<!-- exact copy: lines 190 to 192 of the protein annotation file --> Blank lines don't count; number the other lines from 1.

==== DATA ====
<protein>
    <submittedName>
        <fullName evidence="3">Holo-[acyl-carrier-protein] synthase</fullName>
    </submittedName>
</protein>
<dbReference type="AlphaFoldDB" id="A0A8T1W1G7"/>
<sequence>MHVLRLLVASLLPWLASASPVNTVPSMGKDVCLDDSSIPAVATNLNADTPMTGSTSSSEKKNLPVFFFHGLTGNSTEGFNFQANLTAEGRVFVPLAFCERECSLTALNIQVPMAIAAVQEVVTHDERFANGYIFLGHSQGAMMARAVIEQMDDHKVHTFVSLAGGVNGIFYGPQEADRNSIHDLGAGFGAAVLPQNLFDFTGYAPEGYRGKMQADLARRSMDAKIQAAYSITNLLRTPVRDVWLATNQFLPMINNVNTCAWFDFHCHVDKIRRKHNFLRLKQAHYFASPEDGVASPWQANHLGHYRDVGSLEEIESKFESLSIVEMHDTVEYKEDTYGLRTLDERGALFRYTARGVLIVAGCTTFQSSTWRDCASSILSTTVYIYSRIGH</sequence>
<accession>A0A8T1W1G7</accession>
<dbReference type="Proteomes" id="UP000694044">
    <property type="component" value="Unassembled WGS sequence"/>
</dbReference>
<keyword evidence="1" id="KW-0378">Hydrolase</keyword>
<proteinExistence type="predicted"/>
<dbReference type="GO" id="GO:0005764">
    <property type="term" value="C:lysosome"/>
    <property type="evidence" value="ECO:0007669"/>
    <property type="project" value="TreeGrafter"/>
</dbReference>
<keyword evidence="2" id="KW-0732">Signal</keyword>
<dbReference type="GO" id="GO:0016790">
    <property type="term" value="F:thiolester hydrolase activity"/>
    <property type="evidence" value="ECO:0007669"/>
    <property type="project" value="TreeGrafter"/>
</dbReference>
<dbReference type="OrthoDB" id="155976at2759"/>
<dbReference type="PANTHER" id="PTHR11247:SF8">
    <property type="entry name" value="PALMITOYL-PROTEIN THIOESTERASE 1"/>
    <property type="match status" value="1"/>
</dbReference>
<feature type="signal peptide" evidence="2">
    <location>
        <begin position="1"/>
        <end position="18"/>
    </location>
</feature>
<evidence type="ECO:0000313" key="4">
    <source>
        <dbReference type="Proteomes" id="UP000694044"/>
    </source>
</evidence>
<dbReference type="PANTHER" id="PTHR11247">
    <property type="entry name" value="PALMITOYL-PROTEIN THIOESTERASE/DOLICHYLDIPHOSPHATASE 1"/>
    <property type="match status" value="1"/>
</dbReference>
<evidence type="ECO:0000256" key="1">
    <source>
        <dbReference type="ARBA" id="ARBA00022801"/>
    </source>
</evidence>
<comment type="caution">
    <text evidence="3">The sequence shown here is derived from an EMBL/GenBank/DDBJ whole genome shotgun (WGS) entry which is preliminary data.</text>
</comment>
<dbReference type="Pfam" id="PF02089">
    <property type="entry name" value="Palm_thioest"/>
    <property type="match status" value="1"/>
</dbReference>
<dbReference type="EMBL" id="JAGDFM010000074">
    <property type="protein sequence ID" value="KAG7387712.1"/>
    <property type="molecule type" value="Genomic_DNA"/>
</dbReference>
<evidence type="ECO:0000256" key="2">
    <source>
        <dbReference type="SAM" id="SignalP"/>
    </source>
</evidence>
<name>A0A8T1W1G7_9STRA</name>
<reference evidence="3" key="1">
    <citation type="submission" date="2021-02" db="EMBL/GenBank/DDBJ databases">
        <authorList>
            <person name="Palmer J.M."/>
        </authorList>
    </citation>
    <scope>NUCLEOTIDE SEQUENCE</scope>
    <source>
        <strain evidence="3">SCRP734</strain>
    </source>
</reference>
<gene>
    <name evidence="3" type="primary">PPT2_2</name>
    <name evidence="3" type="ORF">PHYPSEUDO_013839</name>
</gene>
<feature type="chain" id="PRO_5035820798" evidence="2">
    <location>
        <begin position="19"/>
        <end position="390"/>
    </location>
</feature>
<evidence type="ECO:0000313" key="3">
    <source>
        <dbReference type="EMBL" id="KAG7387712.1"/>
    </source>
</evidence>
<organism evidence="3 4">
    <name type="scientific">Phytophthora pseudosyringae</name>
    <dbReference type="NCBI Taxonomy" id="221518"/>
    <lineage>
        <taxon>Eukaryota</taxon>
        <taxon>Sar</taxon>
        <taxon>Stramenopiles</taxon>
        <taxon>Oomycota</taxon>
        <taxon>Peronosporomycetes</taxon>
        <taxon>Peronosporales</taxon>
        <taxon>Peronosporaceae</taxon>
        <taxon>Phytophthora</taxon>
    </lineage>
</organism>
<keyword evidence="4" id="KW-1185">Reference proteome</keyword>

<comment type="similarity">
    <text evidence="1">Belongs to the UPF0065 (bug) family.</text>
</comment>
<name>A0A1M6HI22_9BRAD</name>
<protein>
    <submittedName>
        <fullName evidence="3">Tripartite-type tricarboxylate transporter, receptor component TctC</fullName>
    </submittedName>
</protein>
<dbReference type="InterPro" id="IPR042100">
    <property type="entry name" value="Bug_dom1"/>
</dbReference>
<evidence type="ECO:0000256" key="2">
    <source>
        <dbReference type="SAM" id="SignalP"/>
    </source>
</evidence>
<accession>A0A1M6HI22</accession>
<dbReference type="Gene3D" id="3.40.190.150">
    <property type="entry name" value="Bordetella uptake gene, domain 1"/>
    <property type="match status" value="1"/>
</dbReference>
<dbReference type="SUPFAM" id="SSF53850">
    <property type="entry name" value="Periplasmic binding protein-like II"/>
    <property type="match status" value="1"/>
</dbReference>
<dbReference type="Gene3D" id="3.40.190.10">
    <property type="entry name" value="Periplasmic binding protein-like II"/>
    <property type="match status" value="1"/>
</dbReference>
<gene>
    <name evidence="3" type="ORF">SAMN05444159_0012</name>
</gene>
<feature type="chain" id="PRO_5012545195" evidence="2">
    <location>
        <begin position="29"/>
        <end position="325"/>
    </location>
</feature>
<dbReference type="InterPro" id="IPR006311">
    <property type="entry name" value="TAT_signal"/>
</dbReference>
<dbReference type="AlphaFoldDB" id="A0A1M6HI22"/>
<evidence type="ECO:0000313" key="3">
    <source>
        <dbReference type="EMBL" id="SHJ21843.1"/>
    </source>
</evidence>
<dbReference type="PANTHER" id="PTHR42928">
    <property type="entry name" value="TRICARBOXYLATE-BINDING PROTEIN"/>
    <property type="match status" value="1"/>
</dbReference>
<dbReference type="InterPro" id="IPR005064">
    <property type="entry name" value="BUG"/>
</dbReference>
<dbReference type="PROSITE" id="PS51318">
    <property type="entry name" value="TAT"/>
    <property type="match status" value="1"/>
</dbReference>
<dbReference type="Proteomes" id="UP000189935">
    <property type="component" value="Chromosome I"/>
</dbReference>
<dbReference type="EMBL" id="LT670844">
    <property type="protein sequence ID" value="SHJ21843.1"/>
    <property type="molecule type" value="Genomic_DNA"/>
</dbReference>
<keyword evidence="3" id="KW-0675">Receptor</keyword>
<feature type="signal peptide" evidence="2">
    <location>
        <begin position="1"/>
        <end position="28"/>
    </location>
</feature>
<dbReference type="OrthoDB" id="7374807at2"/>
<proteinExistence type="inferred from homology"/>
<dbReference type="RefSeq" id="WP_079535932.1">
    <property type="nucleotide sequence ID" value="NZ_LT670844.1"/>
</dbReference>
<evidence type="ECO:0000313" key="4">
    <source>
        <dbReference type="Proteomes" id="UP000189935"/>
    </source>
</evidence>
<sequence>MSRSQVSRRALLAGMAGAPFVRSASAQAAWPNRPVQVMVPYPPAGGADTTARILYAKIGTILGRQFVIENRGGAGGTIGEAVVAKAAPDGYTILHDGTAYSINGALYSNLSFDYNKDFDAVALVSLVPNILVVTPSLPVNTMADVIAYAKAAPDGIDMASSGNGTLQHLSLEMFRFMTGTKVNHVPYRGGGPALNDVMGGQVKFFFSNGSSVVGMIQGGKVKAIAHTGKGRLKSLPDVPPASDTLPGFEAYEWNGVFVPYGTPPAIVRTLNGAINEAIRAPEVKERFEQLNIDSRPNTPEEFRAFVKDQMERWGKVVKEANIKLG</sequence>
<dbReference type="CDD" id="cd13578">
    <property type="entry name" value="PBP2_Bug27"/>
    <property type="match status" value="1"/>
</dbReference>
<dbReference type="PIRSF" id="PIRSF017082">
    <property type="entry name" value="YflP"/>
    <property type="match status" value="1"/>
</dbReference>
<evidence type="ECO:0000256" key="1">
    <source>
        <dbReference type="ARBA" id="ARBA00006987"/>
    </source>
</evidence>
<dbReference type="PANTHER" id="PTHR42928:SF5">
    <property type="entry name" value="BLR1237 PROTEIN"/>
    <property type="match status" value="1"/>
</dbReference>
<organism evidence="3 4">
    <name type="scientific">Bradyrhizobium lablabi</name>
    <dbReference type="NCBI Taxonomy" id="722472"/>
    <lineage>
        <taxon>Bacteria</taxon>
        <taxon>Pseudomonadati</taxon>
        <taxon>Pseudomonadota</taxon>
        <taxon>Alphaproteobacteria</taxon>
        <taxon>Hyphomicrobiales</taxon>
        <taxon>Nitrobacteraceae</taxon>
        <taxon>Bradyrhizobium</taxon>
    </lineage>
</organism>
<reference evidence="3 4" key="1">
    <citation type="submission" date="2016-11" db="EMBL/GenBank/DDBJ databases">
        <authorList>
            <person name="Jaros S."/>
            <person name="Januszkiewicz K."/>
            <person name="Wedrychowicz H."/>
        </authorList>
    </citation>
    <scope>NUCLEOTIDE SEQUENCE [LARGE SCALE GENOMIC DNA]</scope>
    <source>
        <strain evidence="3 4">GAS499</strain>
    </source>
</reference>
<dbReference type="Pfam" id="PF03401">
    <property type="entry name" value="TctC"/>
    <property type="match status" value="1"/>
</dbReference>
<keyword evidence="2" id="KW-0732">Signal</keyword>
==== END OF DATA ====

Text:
</evidence>
<sequence>MSRSQVSRRALLAGMAGAPFVRSASAQAAWPNRPVQVMVPYPPAGGADTTARILYAKIGTILGRQFVIENRGGAGGTIGEAVVAKAAPDGYTILHDGTAYSINGALYSNLSFDYNKDFDAVALVSLVPNILVVTPSLPVNTMADVIAYAKAAPDGIDMASSGNGTLQHLSLEMFRFMTGTKVNHVPYRGGGPALNDVMGGQVKFFFSNGSSVVGMIQGGKVKAIAHTGKGRLKSLPDVPPASDTLPGFEAYEWNGVFVPYGTPPAIVRTLNGAINEAIRAPEVKERFEQLNIDSRPNTPEEFRAFVKDQMERWGKVVKEANIKLG</sequence>
<dbReference type="CDD" id="cd13578">